In a number of our posts this year, we have highlighted the trends and perils of mergers and acquisitions. Of course, not every acquisition turns out to be fruitful, and not every transaction occurs without disputes that turn into lawsuits.
With the start of October, the standard in the use of credit cards will be those with an EMV chip imbedded in the card. Credit and debit cards will still have a magnetic strip with them, but they will be used differently. Instead of swiping the cards, they will place the card in a reader that will identify the chip and approve the transaction after the customer enters a pin.
In a number of our posts, we have highlighted the importance of a company’s brand; or more importantly, how they must control how their brand (or brand name) is perceived in the marketplace. This is part of the reason why Subway recently suspended its relationship with its longtime pitchman Jared Fogle when federal agents raided his house last month; before he pled guilty to federal child pornography and teen sex charges.
Unexpected events can be very tough on a business. They can expose a business to sudden, major financial losses. Such losses can have the potential to impact a business on some pretty deep levels and, in some circumstances, could even put a business' entire future in danger.
What makes a start-up company unique is that it doesn’t have to adhere to traditional corporate rules in order to survive, or to thrive for that matter. Because of this, small companies can be swift and nimble enough to keep pace with technological changes and customer preferences and develop new ways of doing things to meet those changes.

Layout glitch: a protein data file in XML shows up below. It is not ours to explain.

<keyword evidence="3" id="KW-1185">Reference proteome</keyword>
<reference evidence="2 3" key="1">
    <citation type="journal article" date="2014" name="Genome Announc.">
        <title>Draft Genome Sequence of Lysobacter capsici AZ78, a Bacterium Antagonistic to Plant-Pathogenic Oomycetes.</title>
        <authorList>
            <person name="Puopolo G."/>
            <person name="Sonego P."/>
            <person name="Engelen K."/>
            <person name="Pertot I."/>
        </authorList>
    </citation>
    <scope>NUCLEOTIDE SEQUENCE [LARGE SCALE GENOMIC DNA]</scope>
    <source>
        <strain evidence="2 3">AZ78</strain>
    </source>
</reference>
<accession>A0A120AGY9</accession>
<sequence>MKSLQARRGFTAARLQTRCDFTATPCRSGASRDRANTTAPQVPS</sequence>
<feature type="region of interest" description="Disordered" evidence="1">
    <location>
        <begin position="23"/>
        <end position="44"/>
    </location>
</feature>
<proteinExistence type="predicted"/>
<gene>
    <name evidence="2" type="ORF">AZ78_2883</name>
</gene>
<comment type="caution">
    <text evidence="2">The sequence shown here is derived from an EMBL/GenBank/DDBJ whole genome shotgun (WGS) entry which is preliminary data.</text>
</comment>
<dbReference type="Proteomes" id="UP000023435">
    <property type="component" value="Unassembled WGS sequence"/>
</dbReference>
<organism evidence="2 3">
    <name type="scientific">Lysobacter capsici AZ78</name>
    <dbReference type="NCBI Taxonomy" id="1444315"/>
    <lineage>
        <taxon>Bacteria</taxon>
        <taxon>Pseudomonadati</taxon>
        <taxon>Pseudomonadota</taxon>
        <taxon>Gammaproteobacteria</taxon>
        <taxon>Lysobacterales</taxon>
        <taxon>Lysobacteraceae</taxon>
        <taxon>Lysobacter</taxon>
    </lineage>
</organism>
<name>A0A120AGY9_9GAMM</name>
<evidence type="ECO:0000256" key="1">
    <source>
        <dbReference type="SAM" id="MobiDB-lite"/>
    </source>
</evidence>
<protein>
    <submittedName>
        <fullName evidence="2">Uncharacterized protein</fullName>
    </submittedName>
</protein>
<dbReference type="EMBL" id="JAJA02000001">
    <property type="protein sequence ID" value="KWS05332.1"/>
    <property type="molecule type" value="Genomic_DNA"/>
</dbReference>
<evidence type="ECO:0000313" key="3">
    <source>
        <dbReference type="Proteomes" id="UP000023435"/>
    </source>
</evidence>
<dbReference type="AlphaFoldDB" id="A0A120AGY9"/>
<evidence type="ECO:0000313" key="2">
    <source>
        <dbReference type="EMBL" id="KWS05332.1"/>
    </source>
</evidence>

With fuel prices down significantly over the past year, many consumers wonder why the prices of airline tickets haven’t come down as well. The federal government is also curious, and the U.S. Department of Justice has launched an investigation into possible collusion between the country’s major airlines.
In our last post, we highlighted the reasons that a business should have a litigation “war chest” in order to deal with the costs of dealing with a lawsuit. After all, the unfortunate part of litigation is that some companies will initiate lawsuits against companies that they know may not have the financial wherewithal to handle a large scale lawsuit.
In our last post, we discussed the questions a business should ask itself when confronted with a lawsuit. Specifically, whether the amount of damages sought is below or above the “nuisance number” a business owner should have in determining whether it would be more expensive to settle a matter or to litigate it to conclusion.
Litigation has been compared to war (on a certain level) because it is known as the means of last resort to solve a problem and at the end there are rarely any clear winners. This is largely because both parties end up spending a great deal of money, but they may not get exactly what they wanted in the end.
We'd like to begin today's post by asking our readers to consider this question: when was the last time you updated your company policies? If you're like a lot of business owners in California, and across the nation, you might only tweak your policies every few years or so. In some cases, an owner may never redraft their policies.